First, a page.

September 7, 2018

The Deflating Realization As A Painful Glut Emerges

It’s Friday desk clearing time for this blogger. “‘Housing price bubble chatter has increased this summer, but I would ignore it,’ said Carol Farrar, 2018 North San Diego County Association of Realtors president. ‘Market observers always try to predict the next residential real estate shift, but it is too early to expect a change from higher prices and lower inventory, even though the common markers that caused the last housing cool-down are present. With a growing economy, solid lending practices and the potential for improved inventory from new listing and building activity, market balance is more likely than a bubble.’”

“After seeing one of the most competitive home buying in 2017, homeowners have reported a lighter, less competitive season in 2018, according to a survey by ValueInsured. In California, which was one of the hottest housing markets last year, 54 percent of all homeowners reported lighter homebuying demand, with 56 percent homeowners in Colorado and 53 percent in New York concurring with their counterparts in the Golden State.”

“The survey said that some of the hottest markets of 2017 had seen the most significant signs of cooling down this year. In San Diego, 20 percent of all listed homes had price cuts. In Seattle, where bidding wars had become common over the past three years, home prices saw a steep decline from their median prices. It also indicated that in Dallas, 19 percent of all listed homes had seen their prices cut at least once in June. ‘While buyers have been conditioned to hurry up and make an offer, even sight-unseen, in recent years, some may now step back onto the sidelines to wait and see if – and how far – home prices could get cut before they jump back in,’ the survey said.”

“Dwight Easton, the public affairs director for the Missoula Organization of Realtors, said the number of active listings of homes for sale in the city of Missoula hit a recent high in August 2017. Anecdotally, he said, it appears that the hot seller’s market for housing in Missoula might be shifting a little bit toward the center. ‘It has been a seller’s market, and maybe that’s cooling, but this is just anecdotal,’ he said. ‘It might be economics. Where we are seeing the price of newer homes, it’s getting harder to find buyers for $400,000 homes.’”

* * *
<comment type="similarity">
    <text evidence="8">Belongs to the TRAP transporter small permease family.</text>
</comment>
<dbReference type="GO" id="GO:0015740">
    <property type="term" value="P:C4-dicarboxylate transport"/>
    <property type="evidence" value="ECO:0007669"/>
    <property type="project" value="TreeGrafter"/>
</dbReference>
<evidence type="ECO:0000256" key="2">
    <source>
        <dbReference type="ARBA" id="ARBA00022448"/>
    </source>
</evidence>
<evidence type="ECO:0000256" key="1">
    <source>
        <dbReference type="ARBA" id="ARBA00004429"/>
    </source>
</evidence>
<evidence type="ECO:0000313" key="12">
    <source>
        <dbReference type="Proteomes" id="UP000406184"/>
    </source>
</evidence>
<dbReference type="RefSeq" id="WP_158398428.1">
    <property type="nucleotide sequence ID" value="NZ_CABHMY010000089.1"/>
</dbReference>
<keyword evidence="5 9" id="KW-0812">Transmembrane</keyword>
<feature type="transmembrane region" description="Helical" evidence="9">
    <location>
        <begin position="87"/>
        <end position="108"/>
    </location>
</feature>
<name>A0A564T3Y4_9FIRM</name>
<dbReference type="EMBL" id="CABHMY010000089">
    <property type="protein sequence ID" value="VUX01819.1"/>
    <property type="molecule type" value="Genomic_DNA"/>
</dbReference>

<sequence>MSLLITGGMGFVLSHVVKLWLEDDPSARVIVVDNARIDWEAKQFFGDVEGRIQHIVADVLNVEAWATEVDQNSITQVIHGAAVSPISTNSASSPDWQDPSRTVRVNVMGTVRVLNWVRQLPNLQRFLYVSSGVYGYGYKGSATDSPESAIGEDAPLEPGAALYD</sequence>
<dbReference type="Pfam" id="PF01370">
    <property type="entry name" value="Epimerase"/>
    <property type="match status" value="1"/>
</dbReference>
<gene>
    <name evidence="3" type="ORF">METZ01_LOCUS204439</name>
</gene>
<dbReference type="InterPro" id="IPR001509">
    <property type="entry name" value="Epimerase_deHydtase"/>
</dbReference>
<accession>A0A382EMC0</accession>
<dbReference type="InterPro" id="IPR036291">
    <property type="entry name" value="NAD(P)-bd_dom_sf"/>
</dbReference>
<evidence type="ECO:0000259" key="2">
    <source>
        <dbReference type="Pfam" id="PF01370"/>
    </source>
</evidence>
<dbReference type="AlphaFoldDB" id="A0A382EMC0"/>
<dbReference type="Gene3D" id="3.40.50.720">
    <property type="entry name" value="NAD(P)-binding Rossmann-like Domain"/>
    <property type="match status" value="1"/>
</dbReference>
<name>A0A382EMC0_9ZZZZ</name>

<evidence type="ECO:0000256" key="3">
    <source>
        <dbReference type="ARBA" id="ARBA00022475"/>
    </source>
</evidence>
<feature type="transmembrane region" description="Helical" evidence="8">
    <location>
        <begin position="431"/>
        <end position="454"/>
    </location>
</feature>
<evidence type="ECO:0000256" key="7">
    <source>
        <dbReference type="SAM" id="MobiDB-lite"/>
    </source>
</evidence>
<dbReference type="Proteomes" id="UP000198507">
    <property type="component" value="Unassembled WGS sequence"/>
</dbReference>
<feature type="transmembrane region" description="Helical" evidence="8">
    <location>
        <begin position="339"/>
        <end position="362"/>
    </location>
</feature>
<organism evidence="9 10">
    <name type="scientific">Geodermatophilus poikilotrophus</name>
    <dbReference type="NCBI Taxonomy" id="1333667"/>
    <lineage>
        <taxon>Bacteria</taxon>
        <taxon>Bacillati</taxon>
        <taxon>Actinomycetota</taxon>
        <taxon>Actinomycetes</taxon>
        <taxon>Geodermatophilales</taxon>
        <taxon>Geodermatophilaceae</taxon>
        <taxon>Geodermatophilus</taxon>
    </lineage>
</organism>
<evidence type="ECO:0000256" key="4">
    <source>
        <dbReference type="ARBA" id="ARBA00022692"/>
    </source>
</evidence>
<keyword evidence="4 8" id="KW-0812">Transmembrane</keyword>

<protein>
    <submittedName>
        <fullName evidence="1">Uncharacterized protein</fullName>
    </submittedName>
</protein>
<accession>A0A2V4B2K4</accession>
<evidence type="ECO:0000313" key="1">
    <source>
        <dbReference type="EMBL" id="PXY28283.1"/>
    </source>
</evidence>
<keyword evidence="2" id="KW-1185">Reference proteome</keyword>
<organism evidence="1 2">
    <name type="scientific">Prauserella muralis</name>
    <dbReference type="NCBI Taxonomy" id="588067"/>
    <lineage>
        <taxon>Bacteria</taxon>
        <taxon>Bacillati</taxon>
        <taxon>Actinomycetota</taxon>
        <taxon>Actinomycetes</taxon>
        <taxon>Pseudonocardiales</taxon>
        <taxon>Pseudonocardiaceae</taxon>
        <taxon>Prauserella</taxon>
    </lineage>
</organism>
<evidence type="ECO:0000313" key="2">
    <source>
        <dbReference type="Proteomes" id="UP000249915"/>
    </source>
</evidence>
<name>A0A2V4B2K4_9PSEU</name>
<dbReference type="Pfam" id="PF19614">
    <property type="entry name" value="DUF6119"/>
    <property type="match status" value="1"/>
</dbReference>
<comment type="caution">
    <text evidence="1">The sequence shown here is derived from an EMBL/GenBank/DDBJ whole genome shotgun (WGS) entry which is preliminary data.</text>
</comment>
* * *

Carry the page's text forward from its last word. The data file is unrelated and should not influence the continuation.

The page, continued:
“Artist Raphael Mazzucco has taken a total of nearly $2 million off the asking price of his Montauk home at 53 Kettle Hole Road after it landed on the market for $4.35 million back in October of 2017. In July, the home received its first $1.55 million price cut, putting it on the market for $2.8 million. Now, just two months later, another $200,000 has come off the listing and the 1-acre property is now asking $2.6 million.”

“A real estate broker north of Toronto is suing a consumer for commission even though a $900,000 home sale arranged by his company fell through. Marlene Nemeth Nemeth said she can’t understand how a real estate broker can bill her tens of thousands of dollars when the sale didn’t close and she didn’t do anything to interfere with the deal. In May 2017, she agreed to accept a $900,000 offer from Sayed Moussavi, the buyer. But on closing day, the buyer didn’t produce the funds to complete the deal, apparently because HomeLife hadn’t sold Moussavi’s home, according to Nemeth’s defence.”

“At that point, Moussavi agreed to forfeit his $40,000 deposit, plus $2500 in damages, in exchange for a mutual release from any future legal action. Nemeth said she decided to take the money and grant the release because she needed the cash. By now she had moved into her new home in East Gwillimbury and had to carry two mortgages, plus utility bills and taxes, all because the deal had fallen through. Her listing agent, Nina Bonakdar, asked Nemeth to give the buyer more time.”

“In a text message from Bonakdar to Nemeth, shown to Global News, the agent wrote: ‘I get Hans involved. As per Hans, buyer has no money. He is in max on all his financial mean (sic). But he is waiting to receive wire transfers from overseas so he will close end of November even if his house doesn’t close.’ By the time Nemeth finally sold her home on April 29, using a different real estate broker, the housing market had tumbled: The selling price was a disappointing $699,800.”

“Everyone loves a bargain and that goes for house hunters too. So when we saw these latest price reductions on property website Zoopla, we got very excited. All of these properties have been reduced in price over the last week or so and one by a tremendous £34,950. Looking at figures from Tuesday, August 28, onwards there have been some big reductions in the price of homes in a range of categories. From a one-bed flat in Lenton to a five-bed in Bramcote, they have all had pounds knocked off them.”

“When Myanmar opened up to the world after decades of military rule, hopes were high that democracy would be restored and the economy invigorated. But for players in the country’s property sector the deflating realization that they may have jumped the gun is setting in as a painful glut emerges.”

“Richard Emerson, managing director of Emerson Real Estate, says that Myanmar went ‘from a market where there was basically no built stock five years ago to a market wherein suddenly all those projects conceived in the day when everybody thought Myanmar was on a massive upward trend and was going to go on a boom, all those projects are being delivered into a market which is basically failing on several different levels.’”